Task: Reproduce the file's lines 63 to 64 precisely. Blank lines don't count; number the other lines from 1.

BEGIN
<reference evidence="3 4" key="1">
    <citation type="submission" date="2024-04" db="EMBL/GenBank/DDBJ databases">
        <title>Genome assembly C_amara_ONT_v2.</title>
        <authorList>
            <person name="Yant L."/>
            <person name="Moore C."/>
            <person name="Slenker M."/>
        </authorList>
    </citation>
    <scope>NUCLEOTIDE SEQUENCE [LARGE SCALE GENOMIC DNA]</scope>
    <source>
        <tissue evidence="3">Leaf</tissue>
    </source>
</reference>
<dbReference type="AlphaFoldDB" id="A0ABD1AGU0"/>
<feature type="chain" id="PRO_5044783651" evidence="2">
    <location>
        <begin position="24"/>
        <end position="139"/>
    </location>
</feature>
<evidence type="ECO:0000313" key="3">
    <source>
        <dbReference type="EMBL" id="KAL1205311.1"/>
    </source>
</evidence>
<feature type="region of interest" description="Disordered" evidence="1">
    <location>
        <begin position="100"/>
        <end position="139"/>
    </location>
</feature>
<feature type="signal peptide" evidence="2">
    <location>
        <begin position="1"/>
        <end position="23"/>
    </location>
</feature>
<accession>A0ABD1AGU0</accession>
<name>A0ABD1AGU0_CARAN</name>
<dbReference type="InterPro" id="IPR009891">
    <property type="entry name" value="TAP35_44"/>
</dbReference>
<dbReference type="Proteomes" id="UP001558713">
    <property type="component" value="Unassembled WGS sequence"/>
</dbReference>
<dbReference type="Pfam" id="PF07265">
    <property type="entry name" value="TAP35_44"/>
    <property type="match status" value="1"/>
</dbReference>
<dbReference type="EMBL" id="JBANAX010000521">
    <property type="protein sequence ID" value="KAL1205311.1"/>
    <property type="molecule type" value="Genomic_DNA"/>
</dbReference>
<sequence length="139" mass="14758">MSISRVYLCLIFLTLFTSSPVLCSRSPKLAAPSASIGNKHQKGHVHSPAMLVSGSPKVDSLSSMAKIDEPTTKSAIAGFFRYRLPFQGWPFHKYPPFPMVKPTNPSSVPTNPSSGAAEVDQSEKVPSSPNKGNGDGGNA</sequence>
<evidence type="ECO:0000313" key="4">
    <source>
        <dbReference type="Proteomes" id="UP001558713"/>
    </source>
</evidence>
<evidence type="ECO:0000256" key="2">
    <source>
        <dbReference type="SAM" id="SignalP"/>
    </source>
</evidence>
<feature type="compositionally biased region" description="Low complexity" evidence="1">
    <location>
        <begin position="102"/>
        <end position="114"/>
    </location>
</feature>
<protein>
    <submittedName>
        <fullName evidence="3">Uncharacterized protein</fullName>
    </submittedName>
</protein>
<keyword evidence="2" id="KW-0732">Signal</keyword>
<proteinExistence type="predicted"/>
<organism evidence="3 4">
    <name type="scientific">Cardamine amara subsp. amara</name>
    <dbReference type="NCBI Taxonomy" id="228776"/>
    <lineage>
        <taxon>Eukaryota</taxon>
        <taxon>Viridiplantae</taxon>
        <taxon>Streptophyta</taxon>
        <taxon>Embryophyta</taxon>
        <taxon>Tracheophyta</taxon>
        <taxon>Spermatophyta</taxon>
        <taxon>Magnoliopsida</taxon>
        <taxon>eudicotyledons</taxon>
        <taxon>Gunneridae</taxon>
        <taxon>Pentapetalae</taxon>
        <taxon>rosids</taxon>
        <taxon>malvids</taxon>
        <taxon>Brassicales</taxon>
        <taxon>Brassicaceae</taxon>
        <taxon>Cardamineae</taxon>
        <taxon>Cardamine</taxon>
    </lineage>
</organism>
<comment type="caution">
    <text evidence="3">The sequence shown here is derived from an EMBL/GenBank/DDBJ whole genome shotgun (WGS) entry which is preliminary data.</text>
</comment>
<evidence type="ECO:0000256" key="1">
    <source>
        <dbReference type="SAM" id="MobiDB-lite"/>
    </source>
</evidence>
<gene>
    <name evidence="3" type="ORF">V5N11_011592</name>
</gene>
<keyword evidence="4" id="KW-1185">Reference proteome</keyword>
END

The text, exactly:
        <dbReference type="SAM" id="SignalP"/>
    </source>